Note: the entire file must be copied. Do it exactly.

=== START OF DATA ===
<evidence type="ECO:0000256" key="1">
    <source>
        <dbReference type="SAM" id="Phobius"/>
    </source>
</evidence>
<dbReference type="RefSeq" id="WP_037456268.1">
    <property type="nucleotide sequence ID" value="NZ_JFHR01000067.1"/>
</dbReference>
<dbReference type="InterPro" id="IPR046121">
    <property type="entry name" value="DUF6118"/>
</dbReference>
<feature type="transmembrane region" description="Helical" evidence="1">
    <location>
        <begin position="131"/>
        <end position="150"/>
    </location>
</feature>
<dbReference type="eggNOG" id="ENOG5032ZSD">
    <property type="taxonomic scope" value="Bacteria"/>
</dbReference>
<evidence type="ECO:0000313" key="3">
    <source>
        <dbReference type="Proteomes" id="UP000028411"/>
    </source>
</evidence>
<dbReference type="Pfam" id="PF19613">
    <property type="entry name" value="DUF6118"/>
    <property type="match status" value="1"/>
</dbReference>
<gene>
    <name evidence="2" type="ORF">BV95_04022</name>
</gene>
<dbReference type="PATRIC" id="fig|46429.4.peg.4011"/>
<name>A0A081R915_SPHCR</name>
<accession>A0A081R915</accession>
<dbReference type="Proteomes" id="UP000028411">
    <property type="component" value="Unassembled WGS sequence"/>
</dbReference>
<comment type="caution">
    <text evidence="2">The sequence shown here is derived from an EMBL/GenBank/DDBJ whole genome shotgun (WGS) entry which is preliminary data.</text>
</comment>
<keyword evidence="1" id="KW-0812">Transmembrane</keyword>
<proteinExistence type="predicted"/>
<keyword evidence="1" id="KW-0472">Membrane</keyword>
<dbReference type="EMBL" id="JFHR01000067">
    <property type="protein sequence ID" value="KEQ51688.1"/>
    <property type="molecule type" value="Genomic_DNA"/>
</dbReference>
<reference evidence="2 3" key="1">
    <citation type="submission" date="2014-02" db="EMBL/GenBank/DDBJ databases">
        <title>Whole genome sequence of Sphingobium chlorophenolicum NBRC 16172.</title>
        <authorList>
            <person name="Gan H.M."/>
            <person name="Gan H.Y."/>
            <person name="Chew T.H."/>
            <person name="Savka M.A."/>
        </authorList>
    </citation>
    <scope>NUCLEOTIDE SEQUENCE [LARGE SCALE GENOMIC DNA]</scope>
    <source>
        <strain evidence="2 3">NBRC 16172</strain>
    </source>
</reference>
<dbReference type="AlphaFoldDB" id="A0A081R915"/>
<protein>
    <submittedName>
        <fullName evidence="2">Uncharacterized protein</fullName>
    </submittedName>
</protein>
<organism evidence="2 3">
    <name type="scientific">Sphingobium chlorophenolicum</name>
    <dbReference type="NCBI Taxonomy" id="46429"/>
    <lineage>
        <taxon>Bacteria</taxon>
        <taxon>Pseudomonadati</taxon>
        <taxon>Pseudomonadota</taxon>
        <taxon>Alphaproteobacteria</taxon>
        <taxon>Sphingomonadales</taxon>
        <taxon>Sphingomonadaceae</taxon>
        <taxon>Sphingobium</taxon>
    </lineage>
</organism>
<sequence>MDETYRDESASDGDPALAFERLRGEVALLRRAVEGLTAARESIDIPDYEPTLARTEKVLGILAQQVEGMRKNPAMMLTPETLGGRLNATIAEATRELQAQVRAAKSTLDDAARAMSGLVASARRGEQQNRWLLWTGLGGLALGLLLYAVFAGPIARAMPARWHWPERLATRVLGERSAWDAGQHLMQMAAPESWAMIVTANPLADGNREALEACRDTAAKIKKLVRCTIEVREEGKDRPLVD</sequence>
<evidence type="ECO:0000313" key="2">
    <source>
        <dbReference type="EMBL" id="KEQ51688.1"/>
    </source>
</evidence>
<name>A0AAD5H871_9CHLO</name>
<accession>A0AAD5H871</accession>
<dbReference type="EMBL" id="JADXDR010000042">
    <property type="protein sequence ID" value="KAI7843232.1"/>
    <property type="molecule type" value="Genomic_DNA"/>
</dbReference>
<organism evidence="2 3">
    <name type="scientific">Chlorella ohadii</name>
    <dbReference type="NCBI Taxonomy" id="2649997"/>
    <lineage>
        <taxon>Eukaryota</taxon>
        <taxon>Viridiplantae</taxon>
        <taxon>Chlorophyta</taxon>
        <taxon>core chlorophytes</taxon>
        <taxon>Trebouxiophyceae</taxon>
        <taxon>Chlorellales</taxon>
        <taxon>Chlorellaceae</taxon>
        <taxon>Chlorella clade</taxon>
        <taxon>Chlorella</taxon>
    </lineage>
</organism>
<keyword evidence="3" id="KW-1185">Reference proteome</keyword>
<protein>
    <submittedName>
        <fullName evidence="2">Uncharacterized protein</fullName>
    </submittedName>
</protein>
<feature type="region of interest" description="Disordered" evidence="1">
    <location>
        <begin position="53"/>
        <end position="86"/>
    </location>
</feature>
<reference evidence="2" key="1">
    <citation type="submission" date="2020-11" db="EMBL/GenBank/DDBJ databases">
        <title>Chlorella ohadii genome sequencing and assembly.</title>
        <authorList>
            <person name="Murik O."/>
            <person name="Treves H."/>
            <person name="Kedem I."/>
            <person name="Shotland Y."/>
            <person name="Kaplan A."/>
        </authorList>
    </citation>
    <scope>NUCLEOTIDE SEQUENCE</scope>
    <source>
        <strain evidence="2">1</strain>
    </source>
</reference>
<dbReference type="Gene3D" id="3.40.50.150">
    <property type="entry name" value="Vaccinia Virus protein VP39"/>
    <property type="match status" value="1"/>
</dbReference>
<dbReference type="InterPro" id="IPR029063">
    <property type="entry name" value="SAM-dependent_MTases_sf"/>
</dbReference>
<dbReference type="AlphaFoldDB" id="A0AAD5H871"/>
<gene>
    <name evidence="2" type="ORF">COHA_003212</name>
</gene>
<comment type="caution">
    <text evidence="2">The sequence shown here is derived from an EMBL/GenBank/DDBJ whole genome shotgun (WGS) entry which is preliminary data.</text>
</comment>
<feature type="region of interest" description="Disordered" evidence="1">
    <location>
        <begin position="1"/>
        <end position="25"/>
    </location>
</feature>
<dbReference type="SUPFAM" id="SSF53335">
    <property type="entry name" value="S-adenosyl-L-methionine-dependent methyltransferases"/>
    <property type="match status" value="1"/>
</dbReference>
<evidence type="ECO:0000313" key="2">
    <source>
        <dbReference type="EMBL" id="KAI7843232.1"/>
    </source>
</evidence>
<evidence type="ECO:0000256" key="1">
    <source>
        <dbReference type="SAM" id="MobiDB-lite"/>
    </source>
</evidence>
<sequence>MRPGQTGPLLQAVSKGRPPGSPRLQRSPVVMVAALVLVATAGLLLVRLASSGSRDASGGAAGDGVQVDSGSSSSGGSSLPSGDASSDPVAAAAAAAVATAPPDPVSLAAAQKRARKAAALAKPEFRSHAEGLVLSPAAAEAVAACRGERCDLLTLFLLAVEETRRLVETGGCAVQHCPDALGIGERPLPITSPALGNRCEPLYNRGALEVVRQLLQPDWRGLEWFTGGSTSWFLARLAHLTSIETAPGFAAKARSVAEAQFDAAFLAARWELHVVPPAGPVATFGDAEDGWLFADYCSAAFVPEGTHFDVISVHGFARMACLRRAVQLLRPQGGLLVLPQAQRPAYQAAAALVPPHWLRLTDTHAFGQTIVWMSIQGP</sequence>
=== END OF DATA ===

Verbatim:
<evidence type="ECO:0000256" key="1">
    <source>
        <dbReference type="SAM" id="Phobius"/>
    </source>
</evidence>
<dbReference type="RefSeq" id="WP_037456268.1">
    <property type="nucleotide sequence ID" value="NZ_JFHR01000067.1"/>
</dbReference>
<dbReference type="InterPro" id="IPR046121">
    <property type="entry name" value="DUF6118"/>
</dbReference>
<feature type="transmembrane region" description="Helical" evidence="1">
    <location>
        <begin position="131"/>
        <end position="150"/>
    </location>
</feature>
<dbReference type="eggNOG" id="ENOG5032ZSD">
    <property type="taxonomic scope" value="Bacteria"/>
</dbReference>
<evidence type="ECO:0000313" key="3">
    <source>
        <dbReference type="Proteomes" id="UP000028411"/>
    </source>
</evidence>
<dbReference type="Pfam" id="PF19613">
    <property type="entry name" value="DUF6118"/>
    <property type="match status" value="1"/>
</dbReference>
<gene>
    <name evidence="2" type="ORF">BV95_04022</name>
</gene>
<dbReference type="PATRIC" id="fig|46429.4.peg.4011"/>
<name>A0A081R915_SPHCR</name>
<accession>A0A081R915</accession>
<dbReference type="Proteomes" id="UP000028411">
    <property type="component" value="Unassembled WGS sequence"/>
</dbReference>
<comment type="caution">
    <text evidence="2">The sequence shown here is derived from an EMBL/GenBank/DDBJ whole genome shotgun (WGS) entry which is preliminary data.</text>
</comment>
<keyword evidence="1" id="KW-0812">Transmembrane</keyword>
<proteinExistence type="predicted"/>
<keyword evidence="1" id="KW-0472">Membrane</keyword>
<dbReference type="EMBL" id="JFHR01000067">
    <property type="protein sequence ID" value="KEQ51688.1"/>
    <property type="molecule type" value="Genomic_DNA"/>
</dbReference>
<reference evidence="2 3" key="1">
    <citation type="submission" date="2014-02" db="EMBL/GenBank/DDBJ databases">
        <title>Whole genome sequence of Sphingobium chlorophenolicum NBRC 16172.</title>
        <authorList>
            <person name="Gan H.M."/>
            <person name="Gan H.Y."/>
            <person name="Chew T.H."/>
            <person name="Savka M.A."/>
        </authorList>
    </citation>
    <scope>NUCLEOTIDE SEQUENCE [LARGE SCALE GENOMIC DNA]</scope>
    <source>
        <strain evidence="2 3">NBRC 16172</strain>
    </source>
</reference>
<dbReference type="AlphaFoldDB" id="A0A081R915"/>
<protein>
    <submittedName>
        <fullName evidence="2">Uncharacterized protein</fullName>
    </submittedName>
</protein>
<organism evidence="2 3">
    <name type="scientific">Sphingobium chlorophenolicum</name>
    <dbReference type="NCBI Taxonomy" id="46429"/>
    <lineage>
        <taxon>Bacteria</taxon>
        <taxon>Pseudomonadati</taxon>
        <taxon>Pseudomonadota</taxon>
        <taxon>Alphaproteobacteria</taxon>
        <taxon>Sphingomonadales</taxon>
        <taxon>Sphingomonadaceae</taxon>
        <taxon>Sphingobium</taxon>
    </lineage>
</organism>
<sequence>MDETYRDESASDGDPALAFERLRGEVALLRRAVEGLTAARESIDIPDYEPTLARTEKVLGILAQQVEGMRKNPAMMLTPETLGGRLNATIAEATRELQAQVRAAKSTLDDAARAMSGLVASARRGEQQNRWLLWTGLGGLALGLLLYAVFAGPIARAMPARWHWPERLATRVLGERSAWDAGQHLMQMAAPESWAMIVTANPLADGNREALEACRDTAAKIKKLVRCTIEVREEGKDRPLVD</sequence>
<evidence type="ECO:0000313" key="2">
    <source>
        <dbReference type="EMBL" id="KEQ51688.1"/>
    </source>
</evidence>
<name>A0AAD5H871_9CHLO</name>
<accession>A0AAD5H871</accession>
<dbReference type="EMBL" id="JADXDR010000042">
    <property type="protein sequence ID" value="KAI7843232.1"/>
    <property type="molecule type" value="Genomic_DNA"/>
</dbReference>
<organism evidence="2 3">
    <name type="scientific">Chlorella ohadii</name>
    <dbReference type="NCBI Taxonomy" id="2649997"/>
    <lineage>
        <taxon>Eukaryota</taxon>
        <taxon>Viridiplantae</taxon>
        <taxon>Chlorophyta</taxon>
        <taxon>core chlorophytes</taxon>
        <taxon>Trebouxiophyceae</taxon>
        <taxon>Chlorellales</taxon>
        <taxon>Chlorellaceae</taxon>
        <taxon>Chlorella clade</taxon>
        <taxon>Chlorella</taxon>
    </lineage>
</organism>
<keyword evidence="3" id="KW-1185">Reference proteome</keyword>
<protein>
    <submittedName>
        <fullName evidence="2">Uncharacterized protein</fullName>
    </submittedName>
</protein>
<feature type="region of interest" description="Disordered" evidence="1">
    <location>
        <begin position="53"/>
        <end position="86"/>
    </location>
</feature>
<reference evidence="2" key="1">
    <citation type="submission" date="2020-11" db="EMBL/GenBank/DDBJ databases">
        <title>Chlorella ohadii genome sequencing and assembly.</title>
        <authorList>
            <person name="Murik O."/>
            <person name="Treves H."/>
            <person name="Kedem I."/>
            <person name="Shotland Y."/>
            <person name="Kaplan A."/>
        </authorList>
    </citation>
    <scope>NUCLEOTIDE SEQUENCE</scope>
    <source>
        <strain evidence="2">1</strain>
    </source>
</reference>
<dbReference type="Gene3D" id="3.40.50.150">
    <property type="entry name" value="Vaccinia Virus protein VP39"/>
    <property type="match status" value="1"/>
</dbReference>
<dbReference type="InterPro" id="IPR029063">
    <property type="entry name" value="SAM-dependent_MTases_sf"/>
</dbReference>
<dbReference type="AlphaFoldDB" id="A0AAD5H871"/>
<gene>
    <name evidence="2" type="ORF">COHA_003212</name>
</gene>
<comment type="caution">
    <text evidence="2">The sequence shown here is derived from an EMBL/GenBank/DDBJ whole genome shotgun (WGS) entry which is preliminary data.</text>
</comment>
<feature type="region of interest" description="Disordered" evidence="1">
    <location>
        <begin position="1"/>
        <end position="25"/>
    </location>
</feature>
<dbReference type="SUPFAM" id="SSF53335">
    <property type="entry name" value="S-adenosyl-L-methionine-dependent methyltransferases"/>
    <property type="match status" value="1"/>
</dbReference>
<evidence type="ECO:0000313" key="2">
    <source>
        <dbReference type="EMBL" id="KAI7843232.1"/>
    </source>
</evidence>
<evidence type="ECO:0000256" key="1">
    <source>
        <dbReference type="SAM" id="MobiDB-lite"/>
    </source>
</evidence>
<sequence>MRPGQTGPLLQAVSKGRPPGSPRLQRSPVVMVAALVLVATAGLLLVRLASSGSRDASGGAAGDGVQVDSGSSSSGGSSLPSGDASSDPVAAAAAAAVATAPPDPVSLAAAQKRARKAAALAKPEFRSHAEGLVLSPAAAEAVAACRGERCDLLTLFLLAVEETRRLVETGGCAVQHCPDALGIGERPLPITSPALGNRCEPLYNRGALEVVRQLLQPDWRGLEWFTGGSTSWFLARLAHLTSIETAPGFAAKARSVAEAQFDAAFLAARWELHVVPPAGPVATFGDAEDGWLFADYCSAAFVPEGTHFDVISVHGFARMACLRRAVQLLRPQGGLLVLPQAQRPAYQAAAALVPPHWLRLTDTHAFGQTIVWMSIQGP</sequence>